The union spells out the different job types and levels along with the wages for those. In the camera union there’s film loader, 2nd assistant, 1st assistant, etc. Remember these are the minimum wages that a union signatory can pay. A skilled union artist can receive more than union scale. In the vfx industry there is no minimum and no standard of wages. The person who just started next to you with no experience may be making twice as much as you just because they were a better negotiator and the company was in a pinch. Certainly those just out of school are more than happy to make any type of money in a field of interest to them. Some companies hire less experienced and less expensive people just to cut corners. They lay off people who may have been working for years simply because they could hire three new comers for the price of a skilled person. The quality of work will suffer but they make the department leads take up any slack and try to get the new employees up as quickly as possible. These new employees will be fine with working the coming weekend, possibly without pay. Hey it’s new, it’s fun and they’re single so no real issues. Just a few years later they’re making better money and starting a family. Whoops, you’ve been laid off because the company just hired some cheaper people. There tend to be minimal lays about these types of tactics. Once again the union tries to keep this more consistent.
The union calls out working conditions and wage increases. (I haven’t confirmed these numbers so use as a guide only) After 8 hours it’s 1 ½ times. After 12 hours it may be double time. At a certain point it becomes double golden time. This cost increase prevents companies from making a habit of working people long hours for little money.
Companies need to provide meals and ½ hour mealtime or need to provide sufficient time to get a meal elsewhere (1 hr). This is to happen every 6 hours.
Workings conditions, safety conditions and turn around time (time you get off to sleep and rest before you have to work again) are covered in the union agreement.
The union worker agrees not to work for a non-union company. After all, why would union company A pay you a certain amount if you’re fine going across the street and working for a non-union company for less money?
I know some people are concerned a union will cause studios to leave the area and go elsewhere. Hey, it’s already happening without being a union and if you’re working under poor conditions or getting substandard pay it does it really matter if they leave?
One thing unions can’t do, which I know is a concern, is to deal with runaway production. Many films and tv series that would have shot here in Los Angeles in the past are now going to Canada or other places. Some of the key spots such as the Director, DP, and VFX Supervisor may travel to where ever that work is but the average film worker is left behind here in LA with no work even though they’re union.
Unions tend to have limited jurisdiction so how does this work in the now global scheme of things?
A few ideas to help level the field and provide better working conditions-
Have a Code of Practices or some sort of seal of approval. This would spell out the working conditions, but not the wages. If there were 4 vfx companies in town and 3 were officially in the program, then artists would know which company to avoid. Even better is if the studios were convinced to support the program. If a company knew they couldn’t get a piece of a studio project unless they agreed to be part of the program, they would join and clean up their act. This would also help put the companies and more level ground as apposed to cutting corners on working conditions in an effort to underbid the competition.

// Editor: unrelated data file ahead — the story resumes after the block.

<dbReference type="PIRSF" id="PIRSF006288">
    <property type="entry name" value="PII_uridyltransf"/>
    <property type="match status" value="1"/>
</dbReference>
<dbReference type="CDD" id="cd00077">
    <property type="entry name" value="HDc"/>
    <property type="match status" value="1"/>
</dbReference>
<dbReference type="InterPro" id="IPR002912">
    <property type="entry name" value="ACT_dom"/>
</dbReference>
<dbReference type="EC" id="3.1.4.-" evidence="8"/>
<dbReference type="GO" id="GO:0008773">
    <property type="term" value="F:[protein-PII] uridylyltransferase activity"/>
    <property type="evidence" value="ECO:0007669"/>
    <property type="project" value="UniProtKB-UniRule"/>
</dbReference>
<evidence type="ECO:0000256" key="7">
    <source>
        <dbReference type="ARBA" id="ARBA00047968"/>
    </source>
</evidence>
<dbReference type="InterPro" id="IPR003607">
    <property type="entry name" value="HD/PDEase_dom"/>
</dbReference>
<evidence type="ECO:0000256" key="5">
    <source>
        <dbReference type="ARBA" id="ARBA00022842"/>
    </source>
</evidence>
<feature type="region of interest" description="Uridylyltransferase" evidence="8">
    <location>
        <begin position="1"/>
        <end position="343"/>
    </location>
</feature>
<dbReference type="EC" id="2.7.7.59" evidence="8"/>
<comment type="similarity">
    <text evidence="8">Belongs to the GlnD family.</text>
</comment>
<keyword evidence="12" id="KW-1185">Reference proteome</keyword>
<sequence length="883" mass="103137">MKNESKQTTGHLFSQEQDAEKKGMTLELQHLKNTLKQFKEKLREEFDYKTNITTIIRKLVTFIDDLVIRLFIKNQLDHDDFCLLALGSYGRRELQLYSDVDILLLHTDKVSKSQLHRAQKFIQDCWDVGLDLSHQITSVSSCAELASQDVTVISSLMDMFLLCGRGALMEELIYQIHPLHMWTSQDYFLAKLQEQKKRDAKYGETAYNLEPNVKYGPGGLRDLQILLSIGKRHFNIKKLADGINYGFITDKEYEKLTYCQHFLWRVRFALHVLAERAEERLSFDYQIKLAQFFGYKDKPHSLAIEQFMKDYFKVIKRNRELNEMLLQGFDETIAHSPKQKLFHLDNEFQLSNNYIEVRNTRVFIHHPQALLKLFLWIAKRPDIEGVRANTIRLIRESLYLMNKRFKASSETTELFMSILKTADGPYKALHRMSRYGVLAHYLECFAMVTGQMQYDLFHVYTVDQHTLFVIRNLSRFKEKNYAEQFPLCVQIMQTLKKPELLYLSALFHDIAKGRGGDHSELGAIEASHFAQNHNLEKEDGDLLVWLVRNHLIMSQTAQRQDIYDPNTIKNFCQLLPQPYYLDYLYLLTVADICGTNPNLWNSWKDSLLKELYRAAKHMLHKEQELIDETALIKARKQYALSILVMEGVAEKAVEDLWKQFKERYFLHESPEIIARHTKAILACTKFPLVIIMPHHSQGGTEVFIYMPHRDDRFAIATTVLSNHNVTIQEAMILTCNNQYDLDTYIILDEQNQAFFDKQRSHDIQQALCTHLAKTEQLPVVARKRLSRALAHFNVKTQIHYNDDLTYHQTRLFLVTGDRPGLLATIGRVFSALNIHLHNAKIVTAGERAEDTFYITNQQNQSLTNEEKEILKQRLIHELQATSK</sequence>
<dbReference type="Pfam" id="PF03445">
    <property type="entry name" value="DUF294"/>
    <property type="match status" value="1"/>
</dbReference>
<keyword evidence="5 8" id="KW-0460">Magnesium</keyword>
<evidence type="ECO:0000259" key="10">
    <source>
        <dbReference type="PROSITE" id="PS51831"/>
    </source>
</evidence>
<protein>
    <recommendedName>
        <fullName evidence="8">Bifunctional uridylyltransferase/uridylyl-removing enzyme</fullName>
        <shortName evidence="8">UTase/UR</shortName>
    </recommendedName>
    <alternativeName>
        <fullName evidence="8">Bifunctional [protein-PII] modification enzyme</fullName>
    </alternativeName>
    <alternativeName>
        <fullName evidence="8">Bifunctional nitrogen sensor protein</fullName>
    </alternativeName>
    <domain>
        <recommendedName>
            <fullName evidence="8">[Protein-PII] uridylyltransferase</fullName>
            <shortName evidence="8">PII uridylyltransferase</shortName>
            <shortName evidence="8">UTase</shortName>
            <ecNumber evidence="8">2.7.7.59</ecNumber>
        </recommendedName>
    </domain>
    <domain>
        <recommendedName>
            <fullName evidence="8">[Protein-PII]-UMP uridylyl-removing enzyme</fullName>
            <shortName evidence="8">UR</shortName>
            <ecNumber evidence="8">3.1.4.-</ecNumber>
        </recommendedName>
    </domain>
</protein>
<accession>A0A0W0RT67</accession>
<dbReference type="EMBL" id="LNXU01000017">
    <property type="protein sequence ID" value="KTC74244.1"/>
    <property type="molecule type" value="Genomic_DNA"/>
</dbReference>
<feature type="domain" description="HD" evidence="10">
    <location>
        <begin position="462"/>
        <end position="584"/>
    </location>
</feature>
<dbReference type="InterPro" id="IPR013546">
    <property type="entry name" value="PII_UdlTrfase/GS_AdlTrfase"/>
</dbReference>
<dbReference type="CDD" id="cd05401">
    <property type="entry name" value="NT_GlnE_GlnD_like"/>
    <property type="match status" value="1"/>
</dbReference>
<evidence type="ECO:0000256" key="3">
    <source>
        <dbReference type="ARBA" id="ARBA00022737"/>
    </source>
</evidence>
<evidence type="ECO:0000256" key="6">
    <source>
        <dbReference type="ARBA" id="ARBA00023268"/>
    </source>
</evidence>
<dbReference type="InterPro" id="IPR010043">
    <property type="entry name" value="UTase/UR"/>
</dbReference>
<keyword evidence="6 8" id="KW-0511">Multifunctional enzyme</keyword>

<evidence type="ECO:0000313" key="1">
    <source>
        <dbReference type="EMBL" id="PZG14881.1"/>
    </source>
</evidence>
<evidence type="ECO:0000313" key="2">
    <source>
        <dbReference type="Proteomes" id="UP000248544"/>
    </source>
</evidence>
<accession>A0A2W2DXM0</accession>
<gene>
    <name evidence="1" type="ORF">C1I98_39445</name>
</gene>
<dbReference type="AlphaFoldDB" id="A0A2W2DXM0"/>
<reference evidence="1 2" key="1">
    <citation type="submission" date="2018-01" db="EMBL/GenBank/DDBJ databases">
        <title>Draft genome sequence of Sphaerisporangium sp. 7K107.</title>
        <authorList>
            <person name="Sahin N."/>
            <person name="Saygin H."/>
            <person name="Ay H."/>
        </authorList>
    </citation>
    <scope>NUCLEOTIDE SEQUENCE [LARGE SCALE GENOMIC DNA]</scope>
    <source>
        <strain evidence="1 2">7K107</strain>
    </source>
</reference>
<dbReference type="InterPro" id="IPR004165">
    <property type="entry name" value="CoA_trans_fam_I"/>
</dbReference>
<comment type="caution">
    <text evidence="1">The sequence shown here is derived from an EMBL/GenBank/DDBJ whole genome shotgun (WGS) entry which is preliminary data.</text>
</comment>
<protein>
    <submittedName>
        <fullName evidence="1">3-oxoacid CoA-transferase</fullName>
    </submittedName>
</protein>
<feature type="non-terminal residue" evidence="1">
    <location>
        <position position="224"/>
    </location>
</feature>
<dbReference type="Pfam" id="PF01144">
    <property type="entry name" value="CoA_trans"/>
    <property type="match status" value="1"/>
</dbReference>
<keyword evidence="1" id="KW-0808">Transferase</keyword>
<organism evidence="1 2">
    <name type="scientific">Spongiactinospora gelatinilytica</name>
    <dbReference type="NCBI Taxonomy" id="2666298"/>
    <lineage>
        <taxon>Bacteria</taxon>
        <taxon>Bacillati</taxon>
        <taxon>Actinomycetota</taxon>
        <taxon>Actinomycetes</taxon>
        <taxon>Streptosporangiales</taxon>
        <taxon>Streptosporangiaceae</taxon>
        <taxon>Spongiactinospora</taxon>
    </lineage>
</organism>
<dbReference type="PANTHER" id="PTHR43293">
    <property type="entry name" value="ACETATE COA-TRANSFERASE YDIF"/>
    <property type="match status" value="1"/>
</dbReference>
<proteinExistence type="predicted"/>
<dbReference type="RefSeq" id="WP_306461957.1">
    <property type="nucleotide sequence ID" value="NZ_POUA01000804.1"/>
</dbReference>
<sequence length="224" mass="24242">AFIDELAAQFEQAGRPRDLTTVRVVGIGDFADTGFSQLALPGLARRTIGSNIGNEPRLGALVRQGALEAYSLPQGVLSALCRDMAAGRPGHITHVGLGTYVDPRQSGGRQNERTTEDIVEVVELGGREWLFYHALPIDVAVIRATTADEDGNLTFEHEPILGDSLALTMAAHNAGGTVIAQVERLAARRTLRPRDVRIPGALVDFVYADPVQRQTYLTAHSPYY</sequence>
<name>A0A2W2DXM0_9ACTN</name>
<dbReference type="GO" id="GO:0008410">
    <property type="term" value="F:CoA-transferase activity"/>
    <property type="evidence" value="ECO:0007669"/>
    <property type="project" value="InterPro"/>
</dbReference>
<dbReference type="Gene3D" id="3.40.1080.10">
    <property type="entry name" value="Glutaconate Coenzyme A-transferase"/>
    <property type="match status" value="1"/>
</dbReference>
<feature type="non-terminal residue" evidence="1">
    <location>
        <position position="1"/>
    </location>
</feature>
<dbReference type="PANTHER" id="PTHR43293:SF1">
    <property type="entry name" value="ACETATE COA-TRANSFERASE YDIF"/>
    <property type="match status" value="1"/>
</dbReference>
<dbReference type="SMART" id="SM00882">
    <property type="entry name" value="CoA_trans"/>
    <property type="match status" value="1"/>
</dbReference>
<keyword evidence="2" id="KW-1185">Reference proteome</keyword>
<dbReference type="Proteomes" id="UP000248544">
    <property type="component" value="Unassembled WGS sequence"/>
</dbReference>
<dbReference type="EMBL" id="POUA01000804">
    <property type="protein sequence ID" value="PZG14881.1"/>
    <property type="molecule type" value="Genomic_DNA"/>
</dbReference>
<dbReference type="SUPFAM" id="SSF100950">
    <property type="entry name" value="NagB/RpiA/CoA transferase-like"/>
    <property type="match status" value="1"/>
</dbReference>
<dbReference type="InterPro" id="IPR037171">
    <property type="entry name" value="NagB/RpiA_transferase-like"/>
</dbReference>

Establish pay rates that use universal numbers. If you go to a different city to shoot, the US Tax group has different figures calculated for working per diem per day in major cities throughout the world. You might get $150 in London and $75 dollars in Atlanta. If you sell an iPhone app you don’t set the price, you set the price tier level. A price level 1 may mean 99 cents in the US, .69 pounds in England, etc. A universal price listing could then be used no matter where you worked and actual rate would be based on standard of living, exchange rates, etc. (I’m no economist but after the last couple years I don’t think anyone else is either)
A co-op or employee owned company. I’m not sure how useful this is (having done it) but thought it should be noted. Most vfx companies started as being employee owned. And the fluctuation of workload and temp workers doesn’t tend to make this as feasible as a normal company with a more even workload and employees.
Some vfx artists, such as matte painters, are already working independently. They’re in some other part of the country or world and simply logon to pass images back and forth and to get feedback. This will likely happen more and more in the future although the speed of transferring large data and working truly with others would be a loss. This needs to accounted for in any future plans and the hope would be there would be some types of minimums so you there’s not a rush to the bottom. See all the 99 cent iPhone apps as an example when a large number of people are fighting strictly on a price basis.
The vfx companies could work with the studios in such a way the studio leases part of the company and pays the people directly. Now they have a stake in successfully getting the work done and helping to balance the changes.
None of these provide a secure future but they may help the discussion.
I also urge everyone to see Capitalism: A Love Story by Michael Moore.
Very scary look at some union and company issues but includes a few things such as co-ops.